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Legit Review: ‘Motown’

Broadway's new jukebox musical is a mess, but with these songs, most audiences won't care

The Broadway faithful (at least, the part that covers the Baby Boomer demographic ranging from “mature” to “doddering”) will have its mantra ready when cooler heads point out that “Motown: the Musical” is a hot mess. Should anyone note that Berry Gordy’s kissy-face tribute to himself has no shape, depth, thematic point or dramatic continuity, the proper aud response should be: “We don’t care!” And why should any nostalgic music-hound care, when this jubilant jukebox musical comes loaded with great singers, tons of energy, and dozens of classic Motown roof-raisers?

Everything about this show is big and brash and in your face, from the reputed $17 million price tag to the 36-member cast, the 20 guys in the pit, and the 60 (or is it 600?) songs from the Legendary Motown Catalog, as it is properly billed in the program. (And you gotta love the chutzpah marketing coup the producers pulled off by scoring a ride to the theater — “imported from Detroit,” as it were — in a showy Chrysler ad.)

The scribe and his traffic-cop director, Charles Randolph-Wright (along with “script consultants” David Goldsmith and Dick Scanlan), have tried to organize all these moving parts around the final dress for the big blowout held in 1983 at the Pasadena Civic Auditorium to celebrate the 25th Anniversary of Motown Records. As the Four Tops square off (with “I Can’t Help Myself / Sugar Pie, Honey Bunch”) against the Temptations (“Ain’t Too Proud to Beg”) in a classic battle of the clans — and with Diana and Michael and Stevie and a bevy of other superstars waiting in the wings for their cues — the event organizers are panicked because the man behind the Motown miracle refuses to show up for his own party.

Berry Gordy (take your bow, Brandon Victor Dixon, but don’t overdo it), meanwhile, is home in L.A., framed by his gold and platinum records and brooding at the injustice of it all, that this tribute should come  from the “family” of musicians he discovered, but who deserted him for the big labels once they became famous and wanted to make real money.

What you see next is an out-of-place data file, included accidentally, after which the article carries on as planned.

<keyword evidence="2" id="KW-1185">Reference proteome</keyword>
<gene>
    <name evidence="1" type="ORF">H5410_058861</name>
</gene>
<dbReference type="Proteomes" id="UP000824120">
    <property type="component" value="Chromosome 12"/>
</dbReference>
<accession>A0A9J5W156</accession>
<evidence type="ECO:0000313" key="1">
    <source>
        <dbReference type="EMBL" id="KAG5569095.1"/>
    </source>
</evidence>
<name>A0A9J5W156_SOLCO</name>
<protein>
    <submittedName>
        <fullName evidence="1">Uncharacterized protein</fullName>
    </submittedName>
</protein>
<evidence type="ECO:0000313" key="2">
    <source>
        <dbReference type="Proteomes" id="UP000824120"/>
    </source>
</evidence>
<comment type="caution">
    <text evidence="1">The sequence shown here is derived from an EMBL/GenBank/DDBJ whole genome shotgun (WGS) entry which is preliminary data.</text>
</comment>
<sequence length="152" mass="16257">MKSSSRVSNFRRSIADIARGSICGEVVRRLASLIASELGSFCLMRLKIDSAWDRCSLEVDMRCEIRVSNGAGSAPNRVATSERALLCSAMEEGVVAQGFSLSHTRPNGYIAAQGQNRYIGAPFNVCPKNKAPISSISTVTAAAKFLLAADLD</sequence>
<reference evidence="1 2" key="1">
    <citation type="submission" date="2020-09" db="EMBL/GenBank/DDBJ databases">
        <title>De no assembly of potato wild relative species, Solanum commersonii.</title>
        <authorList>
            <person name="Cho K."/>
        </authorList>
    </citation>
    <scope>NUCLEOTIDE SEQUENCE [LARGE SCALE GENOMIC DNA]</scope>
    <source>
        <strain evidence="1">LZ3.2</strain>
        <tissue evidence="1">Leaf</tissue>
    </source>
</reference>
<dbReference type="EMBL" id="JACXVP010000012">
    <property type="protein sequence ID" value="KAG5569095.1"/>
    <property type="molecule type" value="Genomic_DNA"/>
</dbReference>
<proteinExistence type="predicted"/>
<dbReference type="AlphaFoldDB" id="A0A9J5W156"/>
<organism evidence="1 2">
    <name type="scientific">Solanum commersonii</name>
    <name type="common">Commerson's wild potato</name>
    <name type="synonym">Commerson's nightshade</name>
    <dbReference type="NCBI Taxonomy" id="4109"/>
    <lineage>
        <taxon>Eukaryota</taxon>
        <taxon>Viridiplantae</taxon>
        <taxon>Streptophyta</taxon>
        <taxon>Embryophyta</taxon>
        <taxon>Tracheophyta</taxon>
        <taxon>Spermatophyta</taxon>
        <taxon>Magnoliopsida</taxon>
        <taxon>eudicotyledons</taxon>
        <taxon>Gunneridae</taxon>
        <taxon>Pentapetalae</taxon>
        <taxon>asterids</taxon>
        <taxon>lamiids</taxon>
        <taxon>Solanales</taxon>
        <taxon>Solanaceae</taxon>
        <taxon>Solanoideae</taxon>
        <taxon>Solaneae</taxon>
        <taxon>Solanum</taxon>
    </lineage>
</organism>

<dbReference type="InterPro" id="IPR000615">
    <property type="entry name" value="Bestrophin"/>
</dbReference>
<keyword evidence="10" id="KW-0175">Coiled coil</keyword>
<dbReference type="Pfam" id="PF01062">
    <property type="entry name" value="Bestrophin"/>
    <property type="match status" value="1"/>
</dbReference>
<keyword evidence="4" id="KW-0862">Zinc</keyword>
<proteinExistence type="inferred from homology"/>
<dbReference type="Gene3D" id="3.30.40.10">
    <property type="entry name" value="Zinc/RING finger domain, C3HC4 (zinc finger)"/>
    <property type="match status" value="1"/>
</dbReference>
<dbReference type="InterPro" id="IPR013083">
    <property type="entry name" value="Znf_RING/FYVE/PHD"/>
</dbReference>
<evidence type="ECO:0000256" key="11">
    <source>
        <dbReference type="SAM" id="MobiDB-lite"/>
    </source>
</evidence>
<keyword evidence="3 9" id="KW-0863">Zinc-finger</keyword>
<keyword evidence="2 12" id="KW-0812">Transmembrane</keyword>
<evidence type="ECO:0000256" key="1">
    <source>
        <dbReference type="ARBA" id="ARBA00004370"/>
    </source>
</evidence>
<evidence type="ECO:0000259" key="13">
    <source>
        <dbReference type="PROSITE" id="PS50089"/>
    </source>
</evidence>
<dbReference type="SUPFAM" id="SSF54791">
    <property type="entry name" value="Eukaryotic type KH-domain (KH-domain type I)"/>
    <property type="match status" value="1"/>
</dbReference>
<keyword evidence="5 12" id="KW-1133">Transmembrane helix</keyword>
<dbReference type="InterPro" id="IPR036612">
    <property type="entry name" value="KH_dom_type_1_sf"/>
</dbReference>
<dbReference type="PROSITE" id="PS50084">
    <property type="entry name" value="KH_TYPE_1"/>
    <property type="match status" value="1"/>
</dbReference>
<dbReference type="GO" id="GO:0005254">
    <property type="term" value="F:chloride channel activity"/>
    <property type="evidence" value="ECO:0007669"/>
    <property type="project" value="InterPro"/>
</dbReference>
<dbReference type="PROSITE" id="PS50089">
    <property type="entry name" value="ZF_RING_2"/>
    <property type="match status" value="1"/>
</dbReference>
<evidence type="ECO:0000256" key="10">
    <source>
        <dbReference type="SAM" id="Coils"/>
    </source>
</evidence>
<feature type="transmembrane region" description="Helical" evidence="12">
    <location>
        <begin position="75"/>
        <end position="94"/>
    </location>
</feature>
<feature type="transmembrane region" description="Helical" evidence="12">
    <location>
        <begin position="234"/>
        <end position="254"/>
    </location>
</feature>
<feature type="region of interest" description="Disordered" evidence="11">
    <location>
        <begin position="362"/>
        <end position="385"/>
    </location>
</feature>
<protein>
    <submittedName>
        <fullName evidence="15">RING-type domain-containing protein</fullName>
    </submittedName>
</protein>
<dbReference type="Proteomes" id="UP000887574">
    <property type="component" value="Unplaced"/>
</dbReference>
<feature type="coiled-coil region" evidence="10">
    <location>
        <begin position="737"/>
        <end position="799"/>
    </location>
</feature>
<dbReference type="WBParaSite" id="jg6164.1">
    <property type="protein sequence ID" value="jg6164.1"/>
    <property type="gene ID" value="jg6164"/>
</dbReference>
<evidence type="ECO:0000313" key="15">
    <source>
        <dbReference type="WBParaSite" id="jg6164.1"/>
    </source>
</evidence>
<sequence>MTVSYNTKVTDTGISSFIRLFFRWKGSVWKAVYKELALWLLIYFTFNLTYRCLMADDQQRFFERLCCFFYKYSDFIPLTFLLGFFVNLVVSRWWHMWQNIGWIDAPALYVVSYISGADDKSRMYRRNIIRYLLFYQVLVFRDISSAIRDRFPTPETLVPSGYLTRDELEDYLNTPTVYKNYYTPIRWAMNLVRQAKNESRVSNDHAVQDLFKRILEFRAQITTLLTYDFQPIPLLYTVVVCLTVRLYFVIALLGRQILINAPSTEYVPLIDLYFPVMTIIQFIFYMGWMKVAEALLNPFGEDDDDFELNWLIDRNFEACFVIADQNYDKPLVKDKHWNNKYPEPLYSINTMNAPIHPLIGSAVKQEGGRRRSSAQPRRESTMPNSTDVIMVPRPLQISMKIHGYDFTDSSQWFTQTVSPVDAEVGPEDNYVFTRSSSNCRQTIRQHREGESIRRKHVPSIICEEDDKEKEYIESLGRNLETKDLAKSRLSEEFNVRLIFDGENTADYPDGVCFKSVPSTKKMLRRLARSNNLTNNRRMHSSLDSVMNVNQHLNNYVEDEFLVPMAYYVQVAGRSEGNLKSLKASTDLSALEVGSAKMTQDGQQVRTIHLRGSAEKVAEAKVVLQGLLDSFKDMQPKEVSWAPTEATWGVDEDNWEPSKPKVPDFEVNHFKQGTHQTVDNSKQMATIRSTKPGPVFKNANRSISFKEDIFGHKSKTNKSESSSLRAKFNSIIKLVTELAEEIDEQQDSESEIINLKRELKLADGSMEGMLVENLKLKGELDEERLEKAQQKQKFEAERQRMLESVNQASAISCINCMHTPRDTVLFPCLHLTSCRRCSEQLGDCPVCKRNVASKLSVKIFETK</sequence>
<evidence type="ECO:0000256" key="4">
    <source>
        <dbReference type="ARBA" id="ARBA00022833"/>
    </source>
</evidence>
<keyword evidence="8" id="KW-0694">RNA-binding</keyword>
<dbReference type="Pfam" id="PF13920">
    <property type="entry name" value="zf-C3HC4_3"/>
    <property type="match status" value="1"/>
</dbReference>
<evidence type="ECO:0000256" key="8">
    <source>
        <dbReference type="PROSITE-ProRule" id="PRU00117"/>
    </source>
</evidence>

In this bitterly reflective mood, Gordy recalls the beginning of “the dream,” on the memorable day in 1938 when Joe Louis became the first black heavyweight champ and fired his own ambitions. That’s the signal for David Korins’ set (with an assist from Daniel Brodie’s projections) to do its clunky job of transporting Gordy to a series of clumsy book scenes that show Gordy in the most saintly light possible while recounting both the triumphs and setbacks of building Motown Records. (The name, by the way, comes to him in a blush of inspiration as he searches for “something that captures our roots, like The Motor City, but it feels more like a town to me … Motortown … Motortown … Motown.”)

But there’s no need to dwell on these embarrassing exposition scenes, since nobody really cares how all those lawsuits and countersuits came out in the end. This crowd just wants to watch immortals like Smokey Robinson (Charl Brown), Marvin Gaye (Bryan Terrell Clark) and Jackie Wilson (Eric LaJuan Summers) come sliding onstage in their shiny suits and slick cummerbunds (Esosa gets a golden needle for those costumes) and rock the house. Not to mention grand ladies like Gladys Knight (Marva Hicks, a divinity in her own right), Mary Wells (N’Kenge), and Martha Reeves (Saycon Sengbloh). Or little Raymond Luke, Jr., who does an amazing Michael Jackson.

The less said about the acting the better. (Diana Ross could sue for defamation for Valisia LeKae’s grisly rendering of her.) But there are some great, big, glorious voices in this show, LeKae’s among them, so it doesn’t seem fair to condemn good singers for being lousy actors.